THE name of Diana Dors’ father has been found in the records of a Masonic order.
Albert Fluck, who worked in the accounts office of the GWR, held the position of Worshipful Master of White Horse Lodge more than 80 years ago.
A recent documentary about the siren suggested that he was a keen Freemason who influenced her interest in codes and secret messages.
The Channel 4 show probing the missing £2m which Dors left to her son Mark centred on a cryptic message she gave to him which was said to have contained information about how to find the fortune in bank accounts and safety deposit boxes.
The code was said to contain masonic symbols.
The new evidence of Albert’s membership has been unearthed in an effort to preserve Wiltshire’s lodge and chapter records. The survey is being co-ordinated by the Library and Museum of Freemasonry which is based at the grand hall in London.
Lodges and chapters around the country are examining records as part of the scheme.
The White Horse branch, which was founded in 1887, still meets at the Masonic Hall in Westbury. Members were able to purchase return tickets on the GWR for the price of a single. It is not known if Albert had been involved in organising the perk.
However, the lodge certainly ran like a well-ordered railway, with the first 100 years of its history having been scrupulously minuted by 11 secretaries.
Albert appears as Worshipful Master of White Horse Lodge, No 2227 Westbury in the minute book for 1931, which was a time of rapid expansion for the branch.
The find appears in the magazine for Wiltshire Freemasons, Across the Plain.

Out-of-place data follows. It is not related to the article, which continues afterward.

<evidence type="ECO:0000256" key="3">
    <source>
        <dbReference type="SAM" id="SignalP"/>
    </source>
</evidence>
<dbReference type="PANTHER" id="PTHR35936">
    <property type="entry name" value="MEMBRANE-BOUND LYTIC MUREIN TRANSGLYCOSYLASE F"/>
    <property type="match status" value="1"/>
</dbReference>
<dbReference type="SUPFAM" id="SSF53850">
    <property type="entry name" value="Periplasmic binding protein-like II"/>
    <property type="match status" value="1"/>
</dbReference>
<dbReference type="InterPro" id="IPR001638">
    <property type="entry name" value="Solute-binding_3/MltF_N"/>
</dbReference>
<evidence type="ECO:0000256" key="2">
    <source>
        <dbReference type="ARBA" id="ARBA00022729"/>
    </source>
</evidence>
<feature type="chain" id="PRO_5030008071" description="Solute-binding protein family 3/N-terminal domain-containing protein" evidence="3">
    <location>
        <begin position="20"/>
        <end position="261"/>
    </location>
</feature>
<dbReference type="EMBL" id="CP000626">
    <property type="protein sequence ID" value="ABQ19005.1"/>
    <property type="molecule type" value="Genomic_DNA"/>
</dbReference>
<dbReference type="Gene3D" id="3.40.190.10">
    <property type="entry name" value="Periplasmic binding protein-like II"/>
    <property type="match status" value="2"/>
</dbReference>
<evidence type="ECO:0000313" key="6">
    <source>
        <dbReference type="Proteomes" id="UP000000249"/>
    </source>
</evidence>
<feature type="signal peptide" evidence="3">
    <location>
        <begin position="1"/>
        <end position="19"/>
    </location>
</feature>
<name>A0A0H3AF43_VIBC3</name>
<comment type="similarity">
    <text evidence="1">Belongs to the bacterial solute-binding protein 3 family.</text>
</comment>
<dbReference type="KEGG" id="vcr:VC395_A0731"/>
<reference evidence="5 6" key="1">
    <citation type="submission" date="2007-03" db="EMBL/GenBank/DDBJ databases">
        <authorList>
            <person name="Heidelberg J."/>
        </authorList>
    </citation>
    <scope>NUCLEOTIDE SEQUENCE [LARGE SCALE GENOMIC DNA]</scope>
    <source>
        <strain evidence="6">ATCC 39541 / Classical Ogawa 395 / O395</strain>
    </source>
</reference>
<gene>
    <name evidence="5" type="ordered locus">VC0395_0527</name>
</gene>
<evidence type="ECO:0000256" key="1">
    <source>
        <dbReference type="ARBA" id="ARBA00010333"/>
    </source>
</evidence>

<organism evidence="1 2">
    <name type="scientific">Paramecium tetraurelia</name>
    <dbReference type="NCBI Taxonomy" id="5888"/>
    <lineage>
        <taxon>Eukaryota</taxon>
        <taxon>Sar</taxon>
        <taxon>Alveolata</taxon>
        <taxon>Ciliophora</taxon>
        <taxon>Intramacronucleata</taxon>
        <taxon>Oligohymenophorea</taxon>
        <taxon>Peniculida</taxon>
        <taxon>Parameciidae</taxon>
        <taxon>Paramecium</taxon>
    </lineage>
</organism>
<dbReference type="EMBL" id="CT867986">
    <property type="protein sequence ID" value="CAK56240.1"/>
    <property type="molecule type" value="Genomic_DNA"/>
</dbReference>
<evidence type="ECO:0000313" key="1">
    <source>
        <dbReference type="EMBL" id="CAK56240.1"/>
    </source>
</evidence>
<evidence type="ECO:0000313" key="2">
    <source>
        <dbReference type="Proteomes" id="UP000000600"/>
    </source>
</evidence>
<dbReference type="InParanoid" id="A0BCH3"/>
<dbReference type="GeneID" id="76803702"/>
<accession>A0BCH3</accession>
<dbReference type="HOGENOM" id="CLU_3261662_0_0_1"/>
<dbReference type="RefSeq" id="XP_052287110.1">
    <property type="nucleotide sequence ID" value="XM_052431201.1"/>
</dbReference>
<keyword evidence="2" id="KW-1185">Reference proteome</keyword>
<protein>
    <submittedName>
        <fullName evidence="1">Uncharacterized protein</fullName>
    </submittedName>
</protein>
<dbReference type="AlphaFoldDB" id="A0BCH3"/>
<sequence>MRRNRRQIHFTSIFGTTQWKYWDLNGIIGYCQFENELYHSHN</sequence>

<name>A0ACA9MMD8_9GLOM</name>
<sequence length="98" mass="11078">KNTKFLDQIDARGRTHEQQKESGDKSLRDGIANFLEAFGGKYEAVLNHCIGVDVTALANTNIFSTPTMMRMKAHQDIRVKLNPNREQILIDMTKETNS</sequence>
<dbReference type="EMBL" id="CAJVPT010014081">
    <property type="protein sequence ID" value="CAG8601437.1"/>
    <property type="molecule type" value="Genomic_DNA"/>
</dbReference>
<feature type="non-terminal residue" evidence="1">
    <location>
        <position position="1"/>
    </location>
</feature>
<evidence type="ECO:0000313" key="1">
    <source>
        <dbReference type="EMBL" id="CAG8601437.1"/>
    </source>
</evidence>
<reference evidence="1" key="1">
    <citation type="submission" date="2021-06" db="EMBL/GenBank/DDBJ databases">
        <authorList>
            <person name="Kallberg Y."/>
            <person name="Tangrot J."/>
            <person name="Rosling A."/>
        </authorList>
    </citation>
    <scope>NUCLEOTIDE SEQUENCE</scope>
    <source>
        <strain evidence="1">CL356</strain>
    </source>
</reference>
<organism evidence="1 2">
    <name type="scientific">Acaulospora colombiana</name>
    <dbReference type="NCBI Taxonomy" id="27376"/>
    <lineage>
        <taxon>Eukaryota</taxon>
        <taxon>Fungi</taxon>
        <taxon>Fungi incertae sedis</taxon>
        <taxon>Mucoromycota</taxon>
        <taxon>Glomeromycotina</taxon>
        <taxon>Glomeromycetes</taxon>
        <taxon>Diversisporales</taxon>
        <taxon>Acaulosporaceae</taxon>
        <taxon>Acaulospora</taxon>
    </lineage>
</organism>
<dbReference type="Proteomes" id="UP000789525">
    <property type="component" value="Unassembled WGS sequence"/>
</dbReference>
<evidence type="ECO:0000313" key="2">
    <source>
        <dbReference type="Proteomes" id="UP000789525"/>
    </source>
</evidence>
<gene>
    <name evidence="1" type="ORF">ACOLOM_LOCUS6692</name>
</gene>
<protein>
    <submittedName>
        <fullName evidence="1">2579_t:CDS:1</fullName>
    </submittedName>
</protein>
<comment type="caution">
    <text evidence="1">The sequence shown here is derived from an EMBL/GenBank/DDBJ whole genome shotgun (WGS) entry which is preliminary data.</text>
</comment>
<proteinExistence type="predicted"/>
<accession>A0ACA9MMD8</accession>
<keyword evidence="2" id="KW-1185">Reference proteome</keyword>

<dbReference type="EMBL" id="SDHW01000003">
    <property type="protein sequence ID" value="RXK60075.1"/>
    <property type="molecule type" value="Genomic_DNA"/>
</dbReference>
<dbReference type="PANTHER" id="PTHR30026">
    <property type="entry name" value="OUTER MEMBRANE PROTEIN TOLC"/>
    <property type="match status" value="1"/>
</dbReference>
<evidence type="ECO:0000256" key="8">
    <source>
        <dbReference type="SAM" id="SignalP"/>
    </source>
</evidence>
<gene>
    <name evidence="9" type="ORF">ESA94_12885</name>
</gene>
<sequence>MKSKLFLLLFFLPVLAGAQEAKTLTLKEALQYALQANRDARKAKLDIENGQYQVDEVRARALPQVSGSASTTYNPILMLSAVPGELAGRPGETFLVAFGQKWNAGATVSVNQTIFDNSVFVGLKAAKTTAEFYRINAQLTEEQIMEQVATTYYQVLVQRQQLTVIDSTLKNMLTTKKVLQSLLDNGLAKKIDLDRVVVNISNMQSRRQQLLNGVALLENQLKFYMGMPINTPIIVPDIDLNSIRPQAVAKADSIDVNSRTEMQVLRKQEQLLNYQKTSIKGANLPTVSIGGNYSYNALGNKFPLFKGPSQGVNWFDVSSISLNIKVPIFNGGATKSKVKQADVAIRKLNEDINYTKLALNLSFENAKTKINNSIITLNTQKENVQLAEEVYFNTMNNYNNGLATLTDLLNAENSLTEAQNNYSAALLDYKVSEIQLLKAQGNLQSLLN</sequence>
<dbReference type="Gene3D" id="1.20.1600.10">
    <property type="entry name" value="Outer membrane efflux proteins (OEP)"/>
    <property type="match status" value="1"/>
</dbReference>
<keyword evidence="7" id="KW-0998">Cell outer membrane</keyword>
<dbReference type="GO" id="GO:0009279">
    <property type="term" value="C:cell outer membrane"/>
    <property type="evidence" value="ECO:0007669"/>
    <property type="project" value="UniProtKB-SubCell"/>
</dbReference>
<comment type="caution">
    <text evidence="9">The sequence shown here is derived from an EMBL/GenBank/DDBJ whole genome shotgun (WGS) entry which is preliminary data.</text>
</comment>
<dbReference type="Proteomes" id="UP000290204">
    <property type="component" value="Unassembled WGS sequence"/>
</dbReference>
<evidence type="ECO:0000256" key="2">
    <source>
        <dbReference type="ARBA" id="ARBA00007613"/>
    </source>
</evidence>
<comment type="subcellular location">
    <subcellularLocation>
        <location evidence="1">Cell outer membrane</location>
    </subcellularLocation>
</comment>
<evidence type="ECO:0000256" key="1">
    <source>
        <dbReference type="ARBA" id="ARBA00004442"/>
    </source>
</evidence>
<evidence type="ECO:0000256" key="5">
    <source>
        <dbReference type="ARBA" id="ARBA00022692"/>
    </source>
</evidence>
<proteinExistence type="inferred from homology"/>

But Albert was far from the stereotypical image of a freemason relying on secret friendships to improve his lot in life. He was a man of modest means who was said to have disapproved of the attention his wife lavished on Dors, who later changed her surname from Fluck.
Albert frowned on the expense of sending her to private Selwood House school in Bath Road, where she wrote essays about her dream of becoming a film star.
But he may have passed on some of his passion for the stage through his role as a pianist at the Empire Theatre.
Albert had also been happy for the schoolgirl to entertain troops at shows during the Second World War.
Aged 14, Dors convinced her parents to allow her to pursue a career in acting, becoming the youngest-ever student at the London Academy of Music and Dramatic Art (LAMDA).
The star, who died of ovarian cancer at the age of just 52 in 1984, made a number of sacrifices in order to become a household name on both sides of the Atlantic.